2 What are Materials? That’s easy! Look around. Our clothes are made of materials, our homes are made of materials - mostly manufactured. Glass windows, vinyl siding, metal silverware, ceramic dishes…Most things are made from many different kinds of materials.
3 Materials Science and Engineering It all about the raw materials and how they are processedThat is why we call it materials ENGINEERINGMinor differences in Raw materials or processing parameters can mean major changes in the performance of the final material or product
4 Materials Science and Engineering An interdisciplinary study that combines metallurgy, physics, chemistry, and engineering to solve real-world problems with real-world materials in an acceptable societal and economical manner. (VCSU, 2006)
5 Materials Science and Engineering The discipline of investigating the relationships that exist between the structures and properties of materials.Materials EngineeringThe discipline of designing or engineering the structure of a material to produce a predetermined set of properties based on established structure-property correlation.Four Major Components of Material Science and Engineering:Structure of MaterialsProperties of MaterialsProcessing of MaterialsPerformance of Materials
6 Materials Science - Example The dramatic role of iron throughout the ages is not really the result of it being "strong". In reality, iron has been important because we can change its properties by heating and cooling it.The ability to change the properties and/or behavior of a material is what makes most materials useful and this is at the heart of materials science! (MSECRC, 2006)
7 History of MaterialsMan has been studying materials since before leaving the cave.Due to lack of communication, early man spent hundreds of millennia experimenting with stone tools.The first metal tools appeared perhaps only six thousand years ago.
8 History of MaterialsThe discovery of “Iceman” in the Alps in 1991 gave significant information on early Copper age. He was carrying a copper axe.It is dated at about 5300 years, when the first pyramids were built.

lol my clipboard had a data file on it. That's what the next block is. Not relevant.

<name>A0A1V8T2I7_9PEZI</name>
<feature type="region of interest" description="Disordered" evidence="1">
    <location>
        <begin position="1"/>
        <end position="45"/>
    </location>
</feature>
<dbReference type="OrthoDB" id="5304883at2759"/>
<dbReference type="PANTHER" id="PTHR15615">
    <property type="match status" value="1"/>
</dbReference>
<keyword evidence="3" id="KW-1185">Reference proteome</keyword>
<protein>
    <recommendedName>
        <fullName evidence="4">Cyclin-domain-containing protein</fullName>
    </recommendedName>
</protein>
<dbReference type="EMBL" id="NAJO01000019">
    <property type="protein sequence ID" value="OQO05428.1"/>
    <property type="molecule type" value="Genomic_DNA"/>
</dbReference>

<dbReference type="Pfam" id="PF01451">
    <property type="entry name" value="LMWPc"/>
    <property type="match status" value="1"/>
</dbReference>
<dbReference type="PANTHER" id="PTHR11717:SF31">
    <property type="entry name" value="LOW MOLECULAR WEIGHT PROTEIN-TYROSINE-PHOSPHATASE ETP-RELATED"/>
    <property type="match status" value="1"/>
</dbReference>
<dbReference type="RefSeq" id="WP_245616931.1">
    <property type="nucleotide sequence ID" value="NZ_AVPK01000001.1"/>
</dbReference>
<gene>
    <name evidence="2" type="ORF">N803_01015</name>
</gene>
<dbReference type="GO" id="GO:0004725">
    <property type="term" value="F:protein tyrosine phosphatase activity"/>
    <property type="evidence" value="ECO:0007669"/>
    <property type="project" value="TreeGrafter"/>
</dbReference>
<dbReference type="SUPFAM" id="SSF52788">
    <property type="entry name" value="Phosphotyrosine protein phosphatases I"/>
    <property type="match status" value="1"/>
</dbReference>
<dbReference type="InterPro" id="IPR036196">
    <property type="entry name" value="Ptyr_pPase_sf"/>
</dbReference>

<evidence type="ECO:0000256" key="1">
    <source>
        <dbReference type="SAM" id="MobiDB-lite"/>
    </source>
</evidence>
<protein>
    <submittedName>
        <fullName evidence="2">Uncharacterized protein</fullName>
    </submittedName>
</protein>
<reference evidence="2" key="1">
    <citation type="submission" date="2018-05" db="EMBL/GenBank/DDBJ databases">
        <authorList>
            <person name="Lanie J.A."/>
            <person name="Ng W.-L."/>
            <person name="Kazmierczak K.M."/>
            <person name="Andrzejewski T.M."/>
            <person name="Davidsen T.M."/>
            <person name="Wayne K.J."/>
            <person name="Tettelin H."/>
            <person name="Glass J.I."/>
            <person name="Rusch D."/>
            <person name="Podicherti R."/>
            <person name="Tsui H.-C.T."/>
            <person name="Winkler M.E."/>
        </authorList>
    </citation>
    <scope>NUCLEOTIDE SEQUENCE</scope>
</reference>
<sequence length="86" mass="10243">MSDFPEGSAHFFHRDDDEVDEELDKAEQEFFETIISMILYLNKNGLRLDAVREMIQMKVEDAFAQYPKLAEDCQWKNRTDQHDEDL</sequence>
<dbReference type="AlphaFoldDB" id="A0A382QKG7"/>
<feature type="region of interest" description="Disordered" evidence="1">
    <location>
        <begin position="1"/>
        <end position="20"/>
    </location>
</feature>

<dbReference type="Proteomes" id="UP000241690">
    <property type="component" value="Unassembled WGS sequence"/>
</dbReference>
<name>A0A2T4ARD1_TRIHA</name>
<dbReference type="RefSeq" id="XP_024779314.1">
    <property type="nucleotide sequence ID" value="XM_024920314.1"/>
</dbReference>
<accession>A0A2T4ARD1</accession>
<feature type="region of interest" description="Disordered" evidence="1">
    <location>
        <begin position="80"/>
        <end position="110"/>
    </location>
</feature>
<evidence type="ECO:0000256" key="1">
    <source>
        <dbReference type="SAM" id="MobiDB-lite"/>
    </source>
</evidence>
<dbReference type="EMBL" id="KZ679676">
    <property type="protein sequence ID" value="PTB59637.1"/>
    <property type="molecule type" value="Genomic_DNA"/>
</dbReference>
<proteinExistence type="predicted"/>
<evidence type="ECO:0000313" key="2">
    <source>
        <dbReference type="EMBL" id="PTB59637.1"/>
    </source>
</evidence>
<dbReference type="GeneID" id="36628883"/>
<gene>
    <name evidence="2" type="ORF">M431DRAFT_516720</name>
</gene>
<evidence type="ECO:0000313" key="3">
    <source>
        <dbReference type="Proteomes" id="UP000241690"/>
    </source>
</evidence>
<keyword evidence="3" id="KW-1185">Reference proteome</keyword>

9 History of MaterialsAs our knowledge of materials grows, so does the sophistication of our tools.The more sophisticated our tools, the more sophisticated our accomplishments.
10 Remember: Materials “Drive” our Society! Ages of “Man” we survive based on the materials we controlStone Age – naturally occurring materialsSpecial rocks, skins, woodBronze AgeCasting and forgingIron AgeHigh Temperature furnacesSteel AgeHigh Strength AlloysNon-Ferrous and Polymer AgeAluminum, Titanium and Nickel (superalloys) – aerospaceSilicon – InformationPlastics and Composites – food preservation, housing, aerospace and higher speedsExotic Materials Age?Nano-Material and bio-Materials – they are coming and then …
11 Doing Materials! Engineered Materials are a function of: Raw Materials Elemental ControlProcessing HistoryOur Role in Engineering Materials then is to understand the application and specify the appropriate material to do the job as a function of:Strength: yield and ultimateDuctility, flexibilityWeight/densityWorking EnvironmentCost: Lifecycle expenses, Environmental impact** Economic and Environmental Factors often are the most important when making the final decision!
12 Example of Materials Engineering Work – Hip Implant With age or certain illnesses joints deteriorate. Particularly those with large loads (such as hip).Adapted from Fig , Callister 7e.
13 Example – Hip Implant Requirements mechanical strength (many cycles) good lubricitybiocompatibilityAdapted from Fig , Callister 7e.
14 Example – Hip ImplantAdapted from Fig , Callister 7e.
15 Solution – Hip Implant Key Problems to overcome: Acetabular Cup and LinerKey Problems to overcome:fixation agent to hold acetabular cupcup lubrication materialfemoral stem – fixing agent (“glue”)must avoid any debris in cupMust hold up in body chemistryMust be strong yet flexibleBallFemoralStem
16 Introduction List the Major Types of MATERIALS That You Know: METALS CERAMICSPOLYMERSSEMICONDUCTORSCOMPOSITESADVANCED MATERIALS